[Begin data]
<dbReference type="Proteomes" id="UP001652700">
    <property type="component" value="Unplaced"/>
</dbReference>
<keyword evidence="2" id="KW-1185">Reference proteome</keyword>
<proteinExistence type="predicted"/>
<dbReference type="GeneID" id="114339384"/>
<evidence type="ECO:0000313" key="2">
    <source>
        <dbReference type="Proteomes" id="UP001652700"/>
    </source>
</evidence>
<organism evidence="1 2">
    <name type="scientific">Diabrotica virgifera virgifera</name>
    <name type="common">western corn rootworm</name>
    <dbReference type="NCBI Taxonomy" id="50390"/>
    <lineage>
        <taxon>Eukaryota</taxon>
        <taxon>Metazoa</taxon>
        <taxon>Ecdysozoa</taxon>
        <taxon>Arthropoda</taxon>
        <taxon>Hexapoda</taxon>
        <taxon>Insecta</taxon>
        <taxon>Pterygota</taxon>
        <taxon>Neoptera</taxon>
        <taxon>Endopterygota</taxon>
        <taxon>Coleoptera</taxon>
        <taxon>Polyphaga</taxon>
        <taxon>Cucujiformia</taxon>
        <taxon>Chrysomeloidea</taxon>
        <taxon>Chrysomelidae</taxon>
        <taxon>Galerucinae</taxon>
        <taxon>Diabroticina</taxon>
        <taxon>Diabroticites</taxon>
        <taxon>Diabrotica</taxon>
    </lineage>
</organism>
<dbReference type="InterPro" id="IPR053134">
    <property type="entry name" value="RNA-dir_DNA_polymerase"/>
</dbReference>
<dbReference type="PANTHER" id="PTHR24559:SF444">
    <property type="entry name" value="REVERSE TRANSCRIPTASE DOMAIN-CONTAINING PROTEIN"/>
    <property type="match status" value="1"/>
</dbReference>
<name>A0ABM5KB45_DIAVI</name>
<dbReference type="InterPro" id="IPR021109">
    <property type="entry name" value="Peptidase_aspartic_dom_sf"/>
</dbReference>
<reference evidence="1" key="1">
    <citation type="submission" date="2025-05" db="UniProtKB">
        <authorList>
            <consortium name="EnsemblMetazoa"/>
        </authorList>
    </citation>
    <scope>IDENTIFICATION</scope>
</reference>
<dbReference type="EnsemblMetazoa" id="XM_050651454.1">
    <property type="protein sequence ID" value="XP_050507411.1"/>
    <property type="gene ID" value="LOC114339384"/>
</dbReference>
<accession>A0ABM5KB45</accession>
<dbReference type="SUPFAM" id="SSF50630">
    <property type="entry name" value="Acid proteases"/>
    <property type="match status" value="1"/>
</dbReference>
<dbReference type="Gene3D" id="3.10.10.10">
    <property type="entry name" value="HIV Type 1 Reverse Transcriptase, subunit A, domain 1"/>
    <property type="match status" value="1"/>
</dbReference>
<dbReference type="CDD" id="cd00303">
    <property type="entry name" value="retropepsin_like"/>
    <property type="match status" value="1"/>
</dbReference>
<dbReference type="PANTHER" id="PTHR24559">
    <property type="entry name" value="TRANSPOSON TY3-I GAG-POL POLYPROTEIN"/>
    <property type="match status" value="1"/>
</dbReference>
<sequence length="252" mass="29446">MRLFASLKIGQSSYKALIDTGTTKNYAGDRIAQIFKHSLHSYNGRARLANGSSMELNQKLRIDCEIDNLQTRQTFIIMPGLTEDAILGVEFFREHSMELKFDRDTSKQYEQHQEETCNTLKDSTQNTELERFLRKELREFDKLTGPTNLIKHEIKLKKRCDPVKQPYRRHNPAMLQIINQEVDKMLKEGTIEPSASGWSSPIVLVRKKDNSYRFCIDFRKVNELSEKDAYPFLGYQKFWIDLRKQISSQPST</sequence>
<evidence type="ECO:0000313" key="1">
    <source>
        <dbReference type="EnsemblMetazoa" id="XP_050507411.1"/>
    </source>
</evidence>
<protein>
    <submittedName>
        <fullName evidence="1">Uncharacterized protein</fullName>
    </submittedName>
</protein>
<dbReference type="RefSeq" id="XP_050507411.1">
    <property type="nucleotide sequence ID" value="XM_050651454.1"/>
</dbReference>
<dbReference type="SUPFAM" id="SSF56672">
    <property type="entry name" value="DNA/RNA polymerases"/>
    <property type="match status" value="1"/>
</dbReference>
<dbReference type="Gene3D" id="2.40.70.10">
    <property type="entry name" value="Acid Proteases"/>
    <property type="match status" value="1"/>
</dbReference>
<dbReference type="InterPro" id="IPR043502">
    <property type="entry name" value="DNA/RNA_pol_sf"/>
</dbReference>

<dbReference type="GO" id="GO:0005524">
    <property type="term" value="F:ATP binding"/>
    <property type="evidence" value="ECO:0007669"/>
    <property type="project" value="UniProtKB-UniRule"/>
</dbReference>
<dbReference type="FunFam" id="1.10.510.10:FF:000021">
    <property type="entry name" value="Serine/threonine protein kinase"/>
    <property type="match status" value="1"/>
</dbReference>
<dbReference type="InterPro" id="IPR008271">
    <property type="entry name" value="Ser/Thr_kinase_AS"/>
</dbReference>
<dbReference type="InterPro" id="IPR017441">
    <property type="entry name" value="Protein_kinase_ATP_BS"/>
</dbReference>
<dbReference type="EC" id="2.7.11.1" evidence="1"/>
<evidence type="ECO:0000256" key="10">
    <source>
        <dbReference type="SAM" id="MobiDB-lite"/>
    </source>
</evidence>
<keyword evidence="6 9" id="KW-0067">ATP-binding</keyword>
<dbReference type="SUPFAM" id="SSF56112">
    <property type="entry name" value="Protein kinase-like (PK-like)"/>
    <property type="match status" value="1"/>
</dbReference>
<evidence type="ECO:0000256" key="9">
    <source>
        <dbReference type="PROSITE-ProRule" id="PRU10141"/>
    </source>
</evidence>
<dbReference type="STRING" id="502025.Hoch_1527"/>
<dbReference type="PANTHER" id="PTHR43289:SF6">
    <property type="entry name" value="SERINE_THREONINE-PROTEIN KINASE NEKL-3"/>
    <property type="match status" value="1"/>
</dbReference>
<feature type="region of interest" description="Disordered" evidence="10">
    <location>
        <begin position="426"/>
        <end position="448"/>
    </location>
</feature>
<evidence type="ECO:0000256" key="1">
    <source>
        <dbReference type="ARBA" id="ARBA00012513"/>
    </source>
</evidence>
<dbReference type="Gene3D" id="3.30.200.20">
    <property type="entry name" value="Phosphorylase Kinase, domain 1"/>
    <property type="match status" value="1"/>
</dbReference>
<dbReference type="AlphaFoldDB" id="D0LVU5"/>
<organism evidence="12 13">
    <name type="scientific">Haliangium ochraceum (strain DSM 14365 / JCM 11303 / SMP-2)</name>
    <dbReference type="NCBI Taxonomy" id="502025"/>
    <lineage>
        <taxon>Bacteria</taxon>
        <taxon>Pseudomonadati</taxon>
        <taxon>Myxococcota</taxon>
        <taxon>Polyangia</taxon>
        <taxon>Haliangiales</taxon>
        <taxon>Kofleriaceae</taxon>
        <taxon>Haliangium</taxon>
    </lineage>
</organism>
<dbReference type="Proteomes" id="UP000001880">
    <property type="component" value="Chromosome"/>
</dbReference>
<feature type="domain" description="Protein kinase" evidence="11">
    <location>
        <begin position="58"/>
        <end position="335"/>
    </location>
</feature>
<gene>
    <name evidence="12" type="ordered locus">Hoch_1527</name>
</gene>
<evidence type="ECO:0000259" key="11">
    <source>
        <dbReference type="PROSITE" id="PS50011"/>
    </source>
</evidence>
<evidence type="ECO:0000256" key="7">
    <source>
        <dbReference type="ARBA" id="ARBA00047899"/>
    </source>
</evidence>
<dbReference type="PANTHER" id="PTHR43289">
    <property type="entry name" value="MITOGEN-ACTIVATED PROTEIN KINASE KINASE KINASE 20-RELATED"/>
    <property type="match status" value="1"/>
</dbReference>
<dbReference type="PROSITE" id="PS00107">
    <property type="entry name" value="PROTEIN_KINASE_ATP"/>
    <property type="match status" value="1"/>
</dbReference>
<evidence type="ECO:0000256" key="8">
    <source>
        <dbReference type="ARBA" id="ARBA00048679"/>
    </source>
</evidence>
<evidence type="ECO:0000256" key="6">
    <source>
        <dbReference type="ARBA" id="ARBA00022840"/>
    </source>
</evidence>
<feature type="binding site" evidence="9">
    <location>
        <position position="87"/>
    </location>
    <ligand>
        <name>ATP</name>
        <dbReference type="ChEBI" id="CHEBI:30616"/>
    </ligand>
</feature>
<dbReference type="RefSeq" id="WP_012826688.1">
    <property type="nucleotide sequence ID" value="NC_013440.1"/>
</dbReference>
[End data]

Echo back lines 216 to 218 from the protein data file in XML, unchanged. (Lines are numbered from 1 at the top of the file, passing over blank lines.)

<dbReference type="RefSeq" id="WP_012826688.1">
    <property type="nucleotide sequence ID" value="NC_013440.1"/>
</dbReference>